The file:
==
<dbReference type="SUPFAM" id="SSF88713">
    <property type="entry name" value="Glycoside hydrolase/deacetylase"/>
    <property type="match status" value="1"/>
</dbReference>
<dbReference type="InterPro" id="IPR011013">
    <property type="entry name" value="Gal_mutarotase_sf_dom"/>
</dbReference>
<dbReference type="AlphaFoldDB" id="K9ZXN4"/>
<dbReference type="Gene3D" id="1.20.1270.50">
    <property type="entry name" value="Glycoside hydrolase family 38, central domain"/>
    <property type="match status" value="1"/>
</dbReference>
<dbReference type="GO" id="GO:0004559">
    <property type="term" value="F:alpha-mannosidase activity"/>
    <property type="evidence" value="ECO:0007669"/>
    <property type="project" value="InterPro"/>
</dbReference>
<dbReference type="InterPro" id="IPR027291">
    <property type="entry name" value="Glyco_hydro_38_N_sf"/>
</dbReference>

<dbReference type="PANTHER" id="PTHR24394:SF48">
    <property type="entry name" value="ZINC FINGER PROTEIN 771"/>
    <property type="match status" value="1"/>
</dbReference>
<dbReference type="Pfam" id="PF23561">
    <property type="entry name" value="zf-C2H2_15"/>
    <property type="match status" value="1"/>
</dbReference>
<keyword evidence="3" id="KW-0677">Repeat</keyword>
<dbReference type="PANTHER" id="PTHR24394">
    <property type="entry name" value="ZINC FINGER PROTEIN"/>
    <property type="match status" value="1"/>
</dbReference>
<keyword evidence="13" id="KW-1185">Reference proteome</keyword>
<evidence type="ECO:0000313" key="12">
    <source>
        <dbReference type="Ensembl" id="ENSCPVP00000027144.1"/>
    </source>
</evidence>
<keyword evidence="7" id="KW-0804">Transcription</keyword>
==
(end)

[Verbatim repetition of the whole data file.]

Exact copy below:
<dbReference type="SUPFAM" id="SSF88713">
    <property type="entry name" value="Glycoside hydrolase/deacetylase"/>
    <property type="match status" value="1"/>
</dbReference>
<dbReference type="InterPro" id="IPR011013">
    <property type="entry name" value="Gal_mutarotase_sf_dom"/>
</dbReference>
<dbReference type="AlphaFoldDB" id="K9ZXN4"/>
<dbReference type="Gene3D" id="1.20.1270.50">
    <property type="entry name" value="Glycoside hydrolase family 38, central domain"/>
    <property type="match status" value="1"/>
</dbReference>
<dbReference type="GO" id="GO:0004559">
    <property type="term" value="F:alpha-mannosidase activity"/>
    <property type="evidence" value="ECO:0007669"/>
    <property type="project" value="InterPro"/>
</dbReference>
<dbReference type="InterPro" id="IPR027291">
    <property type="entry name" value="Glyco_hydro_38_N_sf"/>
</dbReference>

<dbReference type="PANTHER" id="PTHR24394:SF48">
    <property type="entry name" value="ZINC FINGER PROTEIN 771"/>
    <property type="match status" value="1"/>
</dbReference>
<dbReference type="Pfam" id="PF23561">
    <property type="entry name" value="zf-C2H2_15"/>
    <property type="match status" value="1"/>
</dbReference>
<keyword evidence="3" id="KW-0677">Repeat</keyword>
<dbReference type="PANTHER" id="PTHR24394">
    <property type="entry name" value="ZINC FINGER PROTEIN"/>
    <property type="match status" value="1"/>
</dbReference>
<keyword evidence="13" id="KW-1185">Reference proteome</keyword>
<evidence type="ECO:0000313" key="12">
    <source>
        <dbReference type="Ensembl" id="ENSCPVP00000027144.1"/>
    </source>
</evidence>
<keyword evidence="7" id="KW-0804">Transcription</keyword>